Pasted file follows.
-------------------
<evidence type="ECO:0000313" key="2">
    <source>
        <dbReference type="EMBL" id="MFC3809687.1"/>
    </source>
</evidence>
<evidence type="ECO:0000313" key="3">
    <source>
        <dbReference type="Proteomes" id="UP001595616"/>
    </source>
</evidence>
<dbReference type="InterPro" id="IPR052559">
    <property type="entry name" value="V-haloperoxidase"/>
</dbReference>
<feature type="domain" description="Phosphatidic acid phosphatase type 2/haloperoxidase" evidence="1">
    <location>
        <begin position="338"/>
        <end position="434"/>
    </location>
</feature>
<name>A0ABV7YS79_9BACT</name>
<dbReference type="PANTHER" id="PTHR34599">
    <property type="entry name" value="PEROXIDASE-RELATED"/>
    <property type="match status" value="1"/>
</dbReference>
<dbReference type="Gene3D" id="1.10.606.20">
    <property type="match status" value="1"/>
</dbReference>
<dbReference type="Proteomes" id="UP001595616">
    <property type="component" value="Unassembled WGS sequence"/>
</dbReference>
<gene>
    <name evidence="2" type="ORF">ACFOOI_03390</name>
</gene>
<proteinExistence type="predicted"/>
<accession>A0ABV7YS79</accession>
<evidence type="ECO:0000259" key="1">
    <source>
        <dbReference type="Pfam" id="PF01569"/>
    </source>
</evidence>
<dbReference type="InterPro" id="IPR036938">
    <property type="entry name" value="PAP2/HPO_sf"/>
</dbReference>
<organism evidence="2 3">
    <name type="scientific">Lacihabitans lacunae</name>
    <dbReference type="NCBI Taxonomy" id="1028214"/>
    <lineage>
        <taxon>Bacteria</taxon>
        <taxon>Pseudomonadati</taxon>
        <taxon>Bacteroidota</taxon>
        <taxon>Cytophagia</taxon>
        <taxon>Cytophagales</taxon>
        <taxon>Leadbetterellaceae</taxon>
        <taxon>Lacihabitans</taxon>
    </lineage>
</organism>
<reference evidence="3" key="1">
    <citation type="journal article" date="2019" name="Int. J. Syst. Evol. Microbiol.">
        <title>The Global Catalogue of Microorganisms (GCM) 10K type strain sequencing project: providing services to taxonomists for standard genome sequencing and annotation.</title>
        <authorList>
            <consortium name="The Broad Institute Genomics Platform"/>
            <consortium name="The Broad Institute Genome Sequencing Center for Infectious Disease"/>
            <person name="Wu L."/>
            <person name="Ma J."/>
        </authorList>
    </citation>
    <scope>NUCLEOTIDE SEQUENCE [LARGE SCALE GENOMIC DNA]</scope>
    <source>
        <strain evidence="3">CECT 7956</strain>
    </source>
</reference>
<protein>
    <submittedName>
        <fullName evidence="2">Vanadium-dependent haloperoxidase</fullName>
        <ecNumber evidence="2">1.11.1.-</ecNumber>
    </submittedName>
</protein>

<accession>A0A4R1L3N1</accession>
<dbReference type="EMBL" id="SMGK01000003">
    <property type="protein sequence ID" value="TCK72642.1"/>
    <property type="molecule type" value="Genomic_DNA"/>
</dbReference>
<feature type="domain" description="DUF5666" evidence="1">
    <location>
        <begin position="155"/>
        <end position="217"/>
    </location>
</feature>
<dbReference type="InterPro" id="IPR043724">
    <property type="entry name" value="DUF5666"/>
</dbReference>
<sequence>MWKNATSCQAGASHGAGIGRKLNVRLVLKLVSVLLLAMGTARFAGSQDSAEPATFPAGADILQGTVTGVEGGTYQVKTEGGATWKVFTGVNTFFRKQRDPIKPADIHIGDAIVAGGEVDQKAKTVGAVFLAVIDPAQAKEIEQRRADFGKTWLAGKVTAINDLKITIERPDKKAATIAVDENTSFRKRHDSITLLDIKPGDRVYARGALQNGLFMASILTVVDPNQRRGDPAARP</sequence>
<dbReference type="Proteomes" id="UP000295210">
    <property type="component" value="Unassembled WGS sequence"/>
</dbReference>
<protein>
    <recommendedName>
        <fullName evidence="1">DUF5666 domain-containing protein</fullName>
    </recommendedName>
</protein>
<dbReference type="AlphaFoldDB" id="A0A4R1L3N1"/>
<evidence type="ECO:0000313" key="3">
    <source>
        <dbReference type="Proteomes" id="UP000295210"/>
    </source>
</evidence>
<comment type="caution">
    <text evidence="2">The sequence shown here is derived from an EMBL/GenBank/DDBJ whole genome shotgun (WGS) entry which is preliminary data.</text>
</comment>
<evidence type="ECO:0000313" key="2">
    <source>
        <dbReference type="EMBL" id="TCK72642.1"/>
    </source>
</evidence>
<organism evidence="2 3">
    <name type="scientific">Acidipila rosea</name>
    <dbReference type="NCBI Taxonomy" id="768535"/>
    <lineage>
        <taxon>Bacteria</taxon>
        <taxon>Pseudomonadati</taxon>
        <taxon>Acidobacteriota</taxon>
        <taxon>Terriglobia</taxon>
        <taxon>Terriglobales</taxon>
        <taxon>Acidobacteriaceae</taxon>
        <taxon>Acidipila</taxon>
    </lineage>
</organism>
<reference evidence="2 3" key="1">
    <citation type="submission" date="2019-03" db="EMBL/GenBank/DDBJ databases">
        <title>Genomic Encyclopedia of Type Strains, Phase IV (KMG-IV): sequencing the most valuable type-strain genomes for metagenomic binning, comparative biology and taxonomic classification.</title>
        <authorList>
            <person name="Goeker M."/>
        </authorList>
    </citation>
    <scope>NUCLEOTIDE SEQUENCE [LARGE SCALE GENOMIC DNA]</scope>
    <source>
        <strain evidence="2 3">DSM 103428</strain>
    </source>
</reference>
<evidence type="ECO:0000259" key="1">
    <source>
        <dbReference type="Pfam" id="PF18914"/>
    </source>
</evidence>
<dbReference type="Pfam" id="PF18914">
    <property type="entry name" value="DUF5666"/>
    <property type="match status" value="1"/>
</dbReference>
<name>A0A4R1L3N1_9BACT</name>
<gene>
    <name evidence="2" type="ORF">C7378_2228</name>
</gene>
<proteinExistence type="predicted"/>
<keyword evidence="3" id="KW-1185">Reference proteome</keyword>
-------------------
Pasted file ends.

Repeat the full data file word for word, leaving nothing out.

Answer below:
<evidence type="ECO:0000313" key="2">
    <source>
        <dbReference type="EMBL" id="MFC3809687.1"/>
    </source>
</evidence>
<evidence type="ECO:0000313" key="3">
    <source>
        <dbReference type="Proteomes" id="UP001595616"/>
    </source>
</evidence>
<dbReference type="InterPro" id="IPR052559">
    <property type="entry name" value="V-haloperoxidase"/>
</dbReference>
<feature type="domain" description="Phosphatidic acid phosphatase type 2/haloperoxidase" evidence="1">
    <location>
        <begin position="338"/>
        <end position="434"/>
    </location>
</feature>
<name>A0ABV7YS79_9BACT</name>
<dbReference type="PANTHER" id="PTHR34599">
    <property type="entry name" value="PEROXIDASE-RELATED"/>
    <property type="match status" value="1"/>
</dbReference>
<dbReference type="Gene3D" id="1.10.606.20">
    <property type="match status" value="1"/>
</dbReference>
<dbReference type="Proteomes" id="UP001595616">
    <property type="component" value="Unassembled WGS sequence"/>
</dbReference>
<gene>
    <name evidence="2" type="ORF">ACFOOI_03390</name>
</gene>
<proteinExistence type="predicted"/>
<accession>A0ABV7YS79</accession>
<evidence type="ECO:0000259" key="1">
    <source>
        <dbReference type="Pfam" id="PF01569"/>
    </source>
</evidence>
<dbReference type="InterPro" id="IPR036938">
    <property type="entry name" value="PAP2/HPO_sf"/>
</dbReference>
<organism evidence="2 3">
    <name type="scientific">Lacihabitans lacunae</name>
    <dbReference type="NCBI Taxonomy" id="1028214"/>
    <lineage>
        <taxon>Bacteria</taxon>
        <taxon>Pseudomonadati</taxon>
        <taxon>Bacteroidota</taxon>
        <taxon>Cytophagia</taxon>
        <taxon>Cytophagales</taxon>
        <taxon>Leadbetterellaceae</taxon>
        <taxon>Lacihabitans</taxon>
    </lineage>
</organism>
<reference evidence="3" key="1">
    <citation type="journal article" date="2019" name="Int. J. Syst. Evol. Microbiol.">
        <title>The Global Catalogue of Microorganisms (GCM) 10K type strain sequencing project: providing services to taxonomists for standard genome sequencing and annotation.</title>
        <authorList>
            <consortium name="The Broad Institute Genomics Platform"/>
            <consortium name="The Broad Institute Genome Sequencing Center for Infectious Disease"/>
            <person name="Wu L."/>
            <person name="Ma J."/>
        </authorList>
    </citation>
    <scope>NUCLEOTIDE SEQUENCE [LARGE SCALE GENOMIC DNA]</scope>
    <source>
        <strain evidence="3">CECT 7956</strain>
    </source>
</reference>
<protein>
    <submittedName>
        <fullName evidence="2">Vanadium-dependent haloperoxidase</fullName>
        <ecNumber evidence="2">1.11.1.-</ecNumber>
    </submittedName>
</protein>

<accession>A0A4R1L3N1</accession>
<dbReference type="EMBL" id="SMGK01000003">
    <property type="protein sequence ID" value="TCK72642.1"/>
    <property type="molecule type" value="Genomic_DNA"/>
</dbReference>
<feature type="domain" description="DUF5666" evidence="1">
    <location>
        <begin position="155"/>
        <end position="217"/>
    </location>
</feature>
<dbReference type="InterPro" id="IPR043724">
    <property type="entry name" value="DUF5666"/>
</dbReference>
<sequence>MWKNATSCQAGASHGAGIGRKLNVRLVLKLVSVLLLAMGTARFAGSQDSAEPATFPAGADILQGTVTGVEGGTYQVKTEGGATWKVFTGVNTFFRKQRDPIKPADIHIGDAIVAGGEVDQKAKTVGAVFLAVIDPAQAKEIEQRRADFGKTWLAGKVTAINDLKITIERPDKKAATIAVDENTSFRKRHDSITLLDIKPGDRVYARGALQNGLFMASILTVVDPNQRRGDPAARP</sequence>
<dbReference type="Proteomes" id="UP000295210">
    <property type="component" value="Unassembled WGS sequence"/>
</dbReference>
<protein>
    <recommendedName>
        <fullName evidence="1">DUF5666 domain-containing protein</fullName>
    </recommendedName>
</protein>
<dbReference type="AlphaFoldDB" id="A0A4R1L3N1"/>
<evidence type="ECO:0000313" key="3">
    <source>
        <dbReference type="Proteomes" id="UP000295210"/>
    </source>
</evidence>
<comment type="caution">
    <text evidence="2">The sequence shown here is derived from an EMBL/GenBank/DDBJ whole genome shotgun (WGS) entry which is preliminary data.</text>
</comment>
<evidence type="ECO:0000313" key="2">
    <source>
        <dbReference type="EMBL" id="TCK72642.1"/>
    </source>
</evidence>
<organism evidence="2 3">
    <name type="scientific">Acidipila rosea</name>
    <dbReference type="NCBI Taxonomy" id="768535"/>
    <lineage>
        <taxon>Bacteria</taxon>
        <taxon>Pseudomonadati</taxon>
        <taxon>Acidobacteriota</taxon>
        <taxon>Terriglobia</taxon>
        <taxon>Terriglobales</taxon>
        <taxon>Acidobacteriaceae</taxon>
        <taxon>Acidipila</taxon>
    </lineage>
</organism>
<reference evidence="2 3" key="1">
    <citation type="submission" date="2019-03" db="EMBL/GenBank/DDBJ databases">
        <title>Genomic Encyclopedia of Type Strains, Phase IV (KMG-IV): sequencing the most valuable type-strain genomes for metagenomic binning, comparative biology and taxonomic classification.</title>
        <authorList>
            <person name="Goeker M."/>
        </authorList>
    </citation>
    <scope>NUCLEOTIDE SEQUENCE [LARGE SCALE GENOMIC DNA]</scope>
    <source>
        <strain evidence="2 3">DSM 103428</strain>
    </source>
</reference>
<evidence type="ECO:0000259" key="1">
    <source>
        <dbReference type="Pfam" id="PF18914"/>
    </source>
</evidence>
<dbReference type="Pfam" id="PF18914">
    <property type="entry name" value="DUF5666"/>
    <property type="match status" value="1"/>
</dbReference>
<name>A0A4R1L3N1_9BACT</name>
<gene>
    <name evidence="2" type="ORF">C7378_2228</name>
</gene>
<proteinExistence type="predicted"/>
<keyword evidence="3" id="KW-1185">Reference proteome</keyword>